Research should help to shed light on the future of the workforce, and develop education systems that will fulfil future workforce demands.
Dubai: Learning company Pearson and innovation foundation Nesta today announce a research partnership in collaboration with Michael Osborne (Oxford Martin School) which is designed to provide businesses, governments and education experts with new insights and evidence about the skills and competencies which will be required in the future economy.
Through Employment in 2030: Skills, Competencies & the Implications for Learning, the research team will provide recommendations for how education, job training and other workforce development efforts can shift practice today in an attempt to better prepare the workforce of tomorrow.
“Businesses, governments and schools are struggling to adapt to the pace of change required to prepare the workforce of tomorrow. This world-class research partnership provides an opportunity for us to learn now about the skills and competencies that will be needed tomorrow - and to prepare accordingly.” - Michael Barber, Chief Education Advisor to Pearson.
- foresight exercises featuring sector experts who will examine the trends that will shape the jobs market in the future, how they will interact, and what that means for the demand for different types of jobs; and
- a machine learning algorithm deployed on O*NET data (a US Department of Labor occupational database that offers a wealth of insights into the skills and competencies required for nearly 1000 occupations).
Through this novel methodology the research team will be able to predict the likely demand for different skills, and skill combinations, for the jobs economy of 2030.
“This research will provide a substantial contribution to answering some of the most pressing questions that education faces. By extending beyond the effects of automation to examine the wider set of profound trends that will shape the demand for skills in 2030, and by coupling expert foresight exercises with machine learning, we will be able to surface novel insights that policy makers and practitioners can have the confidence to act on.” - Hasan Bakhshi, Senior Director, Creative Economy and Data Analytics, Nesta.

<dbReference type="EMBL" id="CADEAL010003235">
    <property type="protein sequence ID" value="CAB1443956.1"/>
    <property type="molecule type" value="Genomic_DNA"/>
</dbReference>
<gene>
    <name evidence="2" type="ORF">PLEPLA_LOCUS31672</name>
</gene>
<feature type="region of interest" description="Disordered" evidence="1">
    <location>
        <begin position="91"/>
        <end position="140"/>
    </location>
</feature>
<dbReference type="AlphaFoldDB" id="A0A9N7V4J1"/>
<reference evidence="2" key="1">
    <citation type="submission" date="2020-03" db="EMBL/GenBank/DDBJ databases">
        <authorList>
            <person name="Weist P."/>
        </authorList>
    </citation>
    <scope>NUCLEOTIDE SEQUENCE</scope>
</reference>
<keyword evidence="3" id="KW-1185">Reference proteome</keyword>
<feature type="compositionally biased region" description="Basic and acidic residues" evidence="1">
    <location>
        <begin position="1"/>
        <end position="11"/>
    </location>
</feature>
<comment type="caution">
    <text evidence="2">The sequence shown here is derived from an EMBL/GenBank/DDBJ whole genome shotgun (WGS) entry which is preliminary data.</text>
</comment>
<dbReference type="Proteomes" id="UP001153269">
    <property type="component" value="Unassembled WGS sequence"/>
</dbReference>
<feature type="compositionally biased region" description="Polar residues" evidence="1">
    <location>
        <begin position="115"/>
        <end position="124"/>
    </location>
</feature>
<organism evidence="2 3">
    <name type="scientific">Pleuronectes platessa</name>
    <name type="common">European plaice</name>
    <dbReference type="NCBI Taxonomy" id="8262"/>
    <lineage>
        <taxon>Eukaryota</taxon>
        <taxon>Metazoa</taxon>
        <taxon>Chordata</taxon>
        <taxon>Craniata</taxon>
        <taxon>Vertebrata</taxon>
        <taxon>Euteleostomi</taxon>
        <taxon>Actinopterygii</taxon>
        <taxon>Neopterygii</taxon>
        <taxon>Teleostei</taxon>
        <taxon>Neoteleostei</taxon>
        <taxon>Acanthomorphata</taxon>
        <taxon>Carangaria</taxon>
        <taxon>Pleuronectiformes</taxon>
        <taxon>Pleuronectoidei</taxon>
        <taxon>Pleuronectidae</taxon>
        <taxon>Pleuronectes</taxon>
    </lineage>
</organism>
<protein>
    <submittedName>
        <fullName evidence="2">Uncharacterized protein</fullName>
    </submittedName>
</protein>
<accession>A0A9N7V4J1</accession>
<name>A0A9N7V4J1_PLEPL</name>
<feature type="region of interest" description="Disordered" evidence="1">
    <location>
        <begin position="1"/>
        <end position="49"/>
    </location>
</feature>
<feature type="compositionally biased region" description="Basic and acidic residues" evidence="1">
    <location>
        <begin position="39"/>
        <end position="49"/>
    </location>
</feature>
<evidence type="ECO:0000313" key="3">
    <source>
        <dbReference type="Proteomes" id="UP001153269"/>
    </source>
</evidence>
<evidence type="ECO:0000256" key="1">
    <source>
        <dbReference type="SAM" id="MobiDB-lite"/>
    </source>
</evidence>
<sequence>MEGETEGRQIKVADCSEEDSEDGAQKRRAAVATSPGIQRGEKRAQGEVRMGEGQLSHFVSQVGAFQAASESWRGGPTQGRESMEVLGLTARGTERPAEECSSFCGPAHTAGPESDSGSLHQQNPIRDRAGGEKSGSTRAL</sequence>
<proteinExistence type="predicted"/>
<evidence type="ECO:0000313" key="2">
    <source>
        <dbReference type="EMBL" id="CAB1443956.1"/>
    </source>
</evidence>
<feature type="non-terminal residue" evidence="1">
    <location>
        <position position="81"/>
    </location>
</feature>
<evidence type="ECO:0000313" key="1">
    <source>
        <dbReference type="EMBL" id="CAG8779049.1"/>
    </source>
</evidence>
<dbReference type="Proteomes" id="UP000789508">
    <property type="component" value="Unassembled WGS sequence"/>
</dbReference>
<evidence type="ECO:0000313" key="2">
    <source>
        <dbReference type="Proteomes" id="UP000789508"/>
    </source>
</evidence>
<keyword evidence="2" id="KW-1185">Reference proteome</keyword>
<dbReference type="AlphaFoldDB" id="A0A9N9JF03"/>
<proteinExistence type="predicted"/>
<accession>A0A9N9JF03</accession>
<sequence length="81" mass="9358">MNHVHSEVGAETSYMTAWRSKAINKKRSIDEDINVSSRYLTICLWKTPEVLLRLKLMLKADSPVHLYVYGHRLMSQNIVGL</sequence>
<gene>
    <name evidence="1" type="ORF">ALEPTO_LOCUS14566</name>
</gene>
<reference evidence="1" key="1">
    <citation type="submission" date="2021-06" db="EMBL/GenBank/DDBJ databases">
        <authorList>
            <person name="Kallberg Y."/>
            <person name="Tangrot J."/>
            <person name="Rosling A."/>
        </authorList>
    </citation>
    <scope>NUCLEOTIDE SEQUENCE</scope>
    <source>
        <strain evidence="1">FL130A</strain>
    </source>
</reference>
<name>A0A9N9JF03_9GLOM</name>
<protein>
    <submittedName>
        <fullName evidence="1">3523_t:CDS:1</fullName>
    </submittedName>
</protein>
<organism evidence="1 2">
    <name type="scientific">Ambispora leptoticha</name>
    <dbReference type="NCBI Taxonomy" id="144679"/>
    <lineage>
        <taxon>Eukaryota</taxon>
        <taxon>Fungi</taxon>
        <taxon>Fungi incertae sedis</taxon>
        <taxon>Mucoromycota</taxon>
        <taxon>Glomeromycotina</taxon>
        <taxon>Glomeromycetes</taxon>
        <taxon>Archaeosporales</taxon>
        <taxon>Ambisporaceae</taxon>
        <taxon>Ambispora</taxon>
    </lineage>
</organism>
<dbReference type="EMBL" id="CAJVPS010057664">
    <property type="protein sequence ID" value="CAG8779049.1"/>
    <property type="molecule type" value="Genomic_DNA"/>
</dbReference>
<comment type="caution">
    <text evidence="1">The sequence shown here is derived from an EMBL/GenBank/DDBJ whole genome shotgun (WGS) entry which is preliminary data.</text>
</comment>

The project builds on Carl Benedikt Frey and Osborne's seminal 2013 paper on The Future Of Employment, in which they found that up to 47 percent of total US employment is at risk from computerization. It also extends the existing collaboration between Hasan Bakhshi and Michael Osborne , who worked with Carl Benedikt Frey (of the Oxford Martin School) to detail the power of creativity - read in a wide sense - to future-proof work. 
"I am optimistic that there will still be plenty of good jobs available in fifteen years’ time, but it's clear that many of these will require mixes and depths of skills that are currently rare. To plan for this, we need greater insight into what these skill combinations will be. We also need learning - across ages and stages - to begin to prepare for these probable futures." - Michael Osborne, Oxford Martin School.
As a region investing heavily into workforce development and planning, the countries of the GCC will find the research, and its findings, particularly useful.
“The GCC has a unique set of circumstances which make predicting the future of the workforce here very important. With a large percentage of the population under the age of 25, it is critical that we get workforce planning right. Economic diversification efforts of governments across the GCC mean that in all likelihood, the jobs required in ten or 20 years’ time will be very different to those in demand right now. We therefore need to be concentrating on ensuring that we are getting education right. That is, giving young learners across our region the kind of skills and knowledge that will make them successful as they leave school and progress in their careers”. – Karim Daoud, Managing Director, Pearson Middle East.
Pearson and Nesta will share the findings of this research publicly in order to facilitate dialogue with educators, policymakers and others who seek to understand the impact of technological advancements on the future jobs economy, and the implications for how education can best be organized to prepare learners today for the jobs of tomorrow.